Donatien Alphonse François, Marquis de Sade (2 June 1740 – 2 December 1814) (French pronunciation: [maʁki də sad] Audio) was a French aristocrat, revolutionary politician, philosopher, and writer famous for his libertine sexuality and lifestyle. His works include novels, short stories, plays, dialogues, and political tracts; in his lifetime some were published under his own name, while others appeared anonymously and Sade denied being their author. He is best known for his erotic works, which combined philosophical discourse with pornography, depicting sexual fantasies with an emphasis on violence, criminality, and blasphemy against the Catholic Church. He was a proponent of extreme freedom, unrestrained by morality, religion, or law.
Sade was incarcerated in various prisons and in an insane asylum for about 32 years of his life; 11 years in Paris (10 of which were spent in the Bastille) a month in the Conciergerie, two years in a fortress, a year in Madelonnettes, three years in Bicêtre, a year in Sainte-Pélagie, and 13 years in the Charenton asylum. During the French Revolution he was an elected delegate to the National Convention. Many of his works were written in prison. Sadism in the Gothic novel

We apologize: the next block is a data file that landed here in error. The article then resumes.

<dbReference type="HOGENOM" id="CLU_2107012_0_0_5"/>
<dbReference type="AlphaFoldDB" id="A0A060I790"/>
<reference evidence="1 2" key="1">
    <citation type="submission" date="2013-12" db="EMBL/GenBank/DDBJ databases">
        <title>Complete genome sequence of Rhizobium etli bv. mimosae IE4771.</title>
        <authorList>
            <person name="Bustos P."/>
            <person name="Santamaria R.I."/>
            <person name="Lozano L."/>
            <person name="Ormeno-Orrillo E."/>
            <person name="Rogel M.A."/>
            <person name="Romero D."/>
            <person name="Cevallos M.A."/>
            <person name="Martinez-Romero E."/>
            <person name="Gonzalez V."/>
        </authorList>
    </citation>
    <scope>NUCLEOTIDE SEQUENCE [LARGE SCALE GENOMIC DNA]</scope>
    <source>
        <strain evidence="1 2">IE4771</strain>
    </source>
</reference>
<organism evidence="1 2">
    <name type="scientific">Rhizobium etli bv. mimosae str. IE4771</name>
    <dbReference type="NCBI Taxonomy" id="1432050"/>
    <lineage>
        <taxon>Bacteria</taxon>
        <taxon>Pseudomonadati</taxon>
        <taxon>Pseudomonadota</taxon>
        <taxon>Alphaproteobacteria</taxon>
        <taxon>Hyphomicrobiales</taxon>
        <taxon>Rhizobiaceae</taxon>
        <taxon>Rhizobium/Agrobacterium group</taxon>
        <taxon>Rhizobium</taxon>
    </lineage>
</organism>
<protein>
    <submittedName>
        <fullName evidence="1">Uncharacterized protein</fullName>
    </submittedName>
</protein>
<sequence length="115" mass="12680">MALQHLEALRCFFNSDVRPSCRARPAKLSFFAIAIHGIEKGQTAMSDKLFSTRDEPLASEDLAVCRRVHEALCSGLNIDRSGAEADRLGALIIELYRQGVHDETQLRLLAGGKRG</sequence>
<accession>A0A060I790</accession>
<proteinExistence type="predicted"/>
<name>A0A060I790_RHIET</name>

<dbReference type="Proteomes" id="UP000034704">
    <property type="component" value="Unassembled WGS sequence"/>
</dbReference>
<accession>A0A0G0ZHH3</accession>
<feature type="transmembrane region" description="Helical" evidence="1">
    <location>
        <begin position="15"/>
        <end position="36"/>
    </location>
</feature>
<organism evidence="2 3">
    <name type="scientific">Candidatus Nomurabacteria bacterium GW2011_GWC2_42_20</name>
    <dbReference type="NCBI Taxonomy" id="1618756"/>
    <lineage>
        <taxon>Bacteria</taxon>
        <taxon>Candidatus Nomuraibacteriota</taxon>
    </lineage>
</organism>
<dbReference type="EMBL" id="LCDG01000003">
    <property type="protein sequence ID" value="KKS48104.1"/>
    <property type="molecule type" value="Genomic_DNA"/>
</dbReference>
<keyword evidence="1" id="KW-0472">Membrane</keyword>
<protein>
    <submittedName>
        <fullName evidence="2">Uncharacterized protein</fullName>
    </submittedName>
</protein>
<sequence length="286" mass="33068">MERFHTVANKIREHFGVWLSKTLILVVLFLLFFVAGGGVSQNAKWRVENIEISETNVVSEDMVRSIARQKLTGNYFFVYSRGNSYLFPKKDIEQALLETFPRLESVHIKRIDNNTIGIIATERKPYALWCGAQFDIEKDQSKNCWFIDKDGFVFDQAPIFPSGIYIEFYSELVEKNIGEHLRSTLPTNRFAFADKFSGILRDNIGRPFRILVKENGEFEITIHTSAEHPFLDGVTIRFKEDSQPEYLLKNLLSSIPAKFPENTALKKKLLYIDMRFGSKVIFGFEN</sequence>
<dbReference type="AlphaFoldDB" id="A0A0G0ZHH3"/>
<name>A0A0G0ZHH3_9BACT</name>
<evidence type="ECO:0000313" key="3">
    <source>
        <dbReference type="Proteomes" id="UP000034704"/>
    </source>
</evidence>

Despite the strong adverse reaction to Sade’s work and Sade’s own disassociation from the Gothic novel, the similarities between the fiction of sadism and the Gothic novel were much closer than many of its readers or providers even realized. After the controversy surrounding Matthew Lewis' The Monk, Minerva Press released The New Monk as a supposed indictment of a wholly immoral book. It features the sadistic Mrs. Rod whose boarding school for young women becomes a torture chamber equipped with its own "flogging-room." Ironically, The New Monk wound up increasing the level of cruelty but as a parody of the genre it illuminates the link between sadism and the Gothic novel